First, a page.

This meant the product performed well during the spike in volatility in August, with a number of hedge fund investors buying the structure as a hedge for their portfolios, adds Mattatia: "Some of our clients realised this is the perfect hedge because it is a long vol product with positive carry. And it worked very well - it proved to be negatively correlated to the market." SG CIB has traded more than EUR1.5 billion of Symphony so far, primarily with hedge funds.
Another innovation this year was the timer option. These products allow buyers to specify the level of volatility used to price a call or put option, rather than relying on implied volatility. As implied volatility is often higher than realised volatility, this means investors are not overpaying for options.
When buying a timer option, the investor would specify an expected volatility and a target investment horizon. This is then used to calculate a variance budget (target volatility squared, multiplied by the target investment horizon). Once the variance budget is consumed - in other words, once realised volatility squared multiplied by the number of expired days divided by 365 is greater than the variance budget - the option expires. If the realised volatility exactly matches the investor's expected volatility, the expiry of the option will equal the target investment horizon. If realised volatility is higher or lower, the option will expire at an earlier or later date (Risk July 2007, page 6). Since the timer calls were first launched in April, the bank has traded in excess of EUR1 billion with hedge funds and asset managers.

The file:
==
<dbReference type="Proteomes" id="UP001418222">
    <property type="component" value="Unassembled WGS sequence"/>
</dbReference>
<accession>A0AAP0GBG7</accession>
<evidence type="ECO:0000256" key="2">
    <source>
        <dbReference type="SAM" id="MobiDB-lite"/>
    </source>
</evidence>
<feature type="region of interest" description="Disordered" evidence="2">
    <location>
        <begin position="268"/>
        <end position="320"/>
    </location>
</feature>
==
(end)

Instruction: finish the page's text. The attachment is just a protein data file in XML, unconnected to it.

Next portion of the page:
More recently, however, SG CIB has developed new additions to the timer option range - the timer outperformance call and the time swap. The outperformance product is similar to the timer call: the investor specifies an expected volatility for the spread between two underlyings and a target investment horizon, which is used to calculate a variance budget. Mattatia claims the timer outperformance call can be 30% cheaper than a plain vanilla outperformance option - that's because the price of an outperformance option depends on the implied volatility levels of both underlyings (meaning the investor is overpaying volatility) and implied correlation between the two (which is usually under-priced).